The resurgence of Italian design was a trend that was apparent at Milan Fashion week earlier in the year, where the established houses embraced a more provocative, energetic and forward-facing aesthetic. In part, this can be attributed to Alessandro Michele, who has imbued the once faltering house of Gucci with a fresh look – and unprecedented profits. His romantic vision is one that has diffused throughout other major brands as fashion turns to celebrate beauty over functionality once more. In menswear Pitti Uomo in Florence has become one of the most anticipated trade shows of the year, and Salone del Mobile, Milan’s design expo, welcomed 21 million visitors – a stat, along with the city’s consideration of tax free zones, that has seen some commentators cite Milan as a serious competitor to a post-Brexit London.
“We Italians do have certain skills that other countries have lost. In Italy, there is a certain kind of renaissance” says Lapo Elkann, when we meet during the launch of the Britalia campaign at Harvey Nichols. Indeed, in a time of economic austerity and financial uncertainty, it seems the Italian emphasis on beauty and craft has never been so seductive, with record numbers visiting the country to soak up its culture. A trend that comes as no surprise to Italia Independent’s creator: “In a moment which is complicated overall, there’s a lot of change in the world – I would say that beauty, quality and consistency in delivering it, is an asset.”
But the existing propensity towards beauty doesn’t account for the new wave of creation at this time; other factors are at play. The state of flux in Italy has demanded a more responsive and creative reaction to the nation’s crisis, an approach aided by a younger, post-Berlusconi government. “It’s time for Italy to renew its beauty. History is great, but we don’t only live with history; we live by being able to leverage history to make a better present and a better future.”
The Britalia at Harvey Nichols campaign is being run in conjunction with the Italian Ministry for Economic Development and the Italian Trade Agency, highlighting the new drive and commercial impetus to showcase fresh ideas about Italian craft to a global audience – in addition to London, the campaign will run across the UK and international stores (Hong Kong, Istanbul, Ankara, Kuwait, Dubai and Riyadh). The investment on both sides is sizeable, with Harvey Nichols purchasing millions of euros worth of new Italian fashion, food and wine products.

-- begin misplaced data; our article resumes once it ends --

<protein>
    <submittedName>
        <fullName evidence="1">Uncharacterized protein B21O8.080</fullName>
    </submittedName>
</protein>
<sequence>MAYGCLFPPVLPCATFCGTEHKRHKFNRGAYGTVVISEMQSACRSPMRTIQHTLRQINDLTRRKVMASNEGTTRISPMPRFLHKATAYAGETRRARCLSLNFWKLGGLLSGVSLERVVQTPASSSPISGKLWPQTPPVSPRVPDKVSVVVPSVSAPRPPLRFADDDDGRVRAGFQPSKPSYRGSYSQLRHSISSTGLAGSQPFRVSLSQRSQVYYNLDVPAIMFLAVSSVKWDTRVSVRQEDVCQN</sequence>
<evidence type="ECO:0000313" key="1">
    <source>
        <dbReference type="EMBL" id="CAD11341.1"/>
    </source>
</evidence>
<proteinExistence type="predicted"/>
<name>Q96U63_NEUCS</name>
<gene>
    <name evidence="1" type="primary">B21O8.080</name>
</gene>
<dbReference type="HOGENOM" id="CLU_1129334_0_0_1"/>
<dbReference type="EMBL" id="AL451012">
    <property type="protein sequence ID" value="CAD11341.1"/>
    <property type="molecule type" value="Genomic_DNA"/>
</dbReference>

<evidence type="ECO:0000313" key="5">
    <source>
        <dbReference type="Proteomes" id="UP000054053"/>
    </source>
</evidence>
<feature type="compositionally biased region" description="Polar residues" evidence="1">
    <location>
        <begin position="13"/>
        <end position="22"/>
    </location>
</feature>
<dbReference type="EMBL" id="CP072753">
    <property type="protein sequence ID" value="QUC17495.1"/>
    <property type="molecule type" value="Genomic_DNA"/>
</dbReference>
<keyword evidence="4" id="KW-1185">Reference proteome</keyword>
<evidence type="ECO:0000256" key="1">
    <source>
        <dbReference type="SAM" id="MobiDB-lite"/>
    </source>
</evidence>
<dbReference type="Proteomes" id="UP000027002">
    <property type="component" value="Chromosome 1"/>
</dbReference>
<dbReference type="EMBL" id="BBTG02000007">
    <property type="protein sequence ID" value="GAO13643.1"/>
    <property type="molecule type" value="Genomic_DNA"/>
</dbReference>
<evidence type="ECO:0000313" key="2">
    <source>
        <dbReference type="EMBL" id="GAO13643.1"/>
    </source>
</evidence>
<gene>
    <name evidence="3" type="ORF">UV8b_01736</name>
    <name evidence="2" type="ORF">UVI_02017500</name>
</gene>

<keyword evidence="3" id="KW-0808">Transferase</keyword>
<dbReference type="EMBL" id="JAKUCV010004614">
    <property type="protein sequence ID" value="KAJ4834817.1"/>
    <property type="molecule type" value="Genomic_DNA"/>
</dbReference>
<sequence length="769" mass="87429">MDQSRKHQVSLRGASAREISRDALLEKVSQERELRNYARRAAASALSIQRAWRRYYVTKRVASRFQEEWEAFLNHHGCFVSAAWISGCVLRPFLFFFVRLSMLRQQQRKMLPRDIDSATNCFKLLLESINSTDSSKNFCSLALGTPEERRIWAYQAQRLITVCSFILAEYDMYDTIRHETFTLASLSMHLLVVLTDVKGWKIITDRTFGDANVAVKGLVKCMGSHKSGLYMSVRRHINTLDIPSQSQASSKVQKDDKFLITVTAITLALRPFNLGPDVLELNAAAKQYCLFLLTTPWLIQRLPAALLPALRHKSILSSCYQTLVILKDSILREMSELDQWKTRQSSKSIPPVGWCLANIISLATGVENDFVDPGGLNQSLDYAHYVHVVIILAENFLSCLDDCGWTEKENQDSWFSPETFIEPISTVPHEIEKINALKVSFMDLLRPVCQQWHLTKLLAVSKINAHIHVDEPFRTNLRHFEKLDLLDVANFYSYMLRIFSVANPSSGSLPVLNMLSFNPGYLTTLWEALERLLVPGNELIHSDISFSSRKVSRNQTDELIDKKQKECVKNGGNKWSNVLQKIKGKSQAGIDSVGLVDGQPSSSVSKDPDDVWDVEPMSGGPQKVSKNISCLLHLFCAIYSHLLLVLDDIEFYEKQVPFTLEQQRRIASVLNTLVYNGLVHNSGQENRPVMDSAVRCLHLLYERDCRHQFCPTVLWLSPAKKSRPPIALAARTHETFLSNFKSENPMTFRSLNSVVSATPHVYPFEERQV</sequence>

For a country with such a fractious history, modernising the narrative poses own its challenges for Italy.
“We’re very soloist.” says Elkann. “We’re not a country that plays well in a team. If it [Italy] would, I think it would win far more than it does. I do believe that sometimes there is a level of presumptuousness and arrogance that hurts us, and sometimes there is a lack of organisation which creates problems, even for spectacular businesses and companies.”
1. Black cateye glasses with Rose gold tinted lenses, £180, 2. Clubmaster style gold plated bar sunglasses, £212, 3. Velvet Effect Clubmaster Sunglasses, £160, 4. Wayfarer Italain Flag Sunglasses, £193, all Italia Independent EXCLUSIVE to Harvey Nichols.
Lapo Elkann is no stranger to innovation, having famously re-branded Fiat during the early 2000s through savvy marketing techniques which included launching a line of branded Fiat merch, most notably sweaters. It was a move that ensured the brand stayed under Italian ownership, at a time when foreign investors were ready to make moves. Sunglasses has been one of Italy’s most significant exports for some time, with Luxotica enjoying prime position amongst luxury brands. However when he looked at the industry, Elkann saw an opportunity to take one of Italy’s most famous exports and bring it forward to the present day:
“When I looked at the industry things were very blunt. It was lots of glasses with acetate and cellulose. It’s often only a licensee business. There are brands doing great things like Christian Dior, but there’s also a lot of shit. There were good products but there wasn’t a lot of innovation. There wasn’t a lot of hipness and coolness in the industry, and I do believe that’s something that we try to bring in each and every product we do.”
For Italia Independent, the ‘hipness’ and ‘coolness’ have manifested in the innovation of materials and personalisation. From the iconic and much-copied felt models to the heat-tech models that change colour, and now the new personalisation element of elastics: “Here you can choose for yourself and decide for yourself without the brand imposing it on you; without having a store imposing it on you; without having a magazine imposing it on you – it’s for me, and it’s my choice as a consumer.”
“A beautiful product is a success if it makes money” he flags, acknowledging that innovation must be married with sales. “If it doesn’t make money then it is only poetry. And I’m not saying that poetry is not nice, but poetry is better at night, in your bed with your girlfriend than in the office or at work.”
“We don’t take ourselves too seriously like many other European countrymen around us do. If you take yourself too seriously, other things are going to go wrong and you’ll look like an asshole.” Elkann concludes as we finish the interview. Indeed, in a climate of uncertainty, the entrepreneur’s longstanding championing of Italian craft and identity, along with his involvement in Harvey Nichols’ Britalia campaign, means that this new vision of la dolce vita could yet be the perfect tonic to 2016.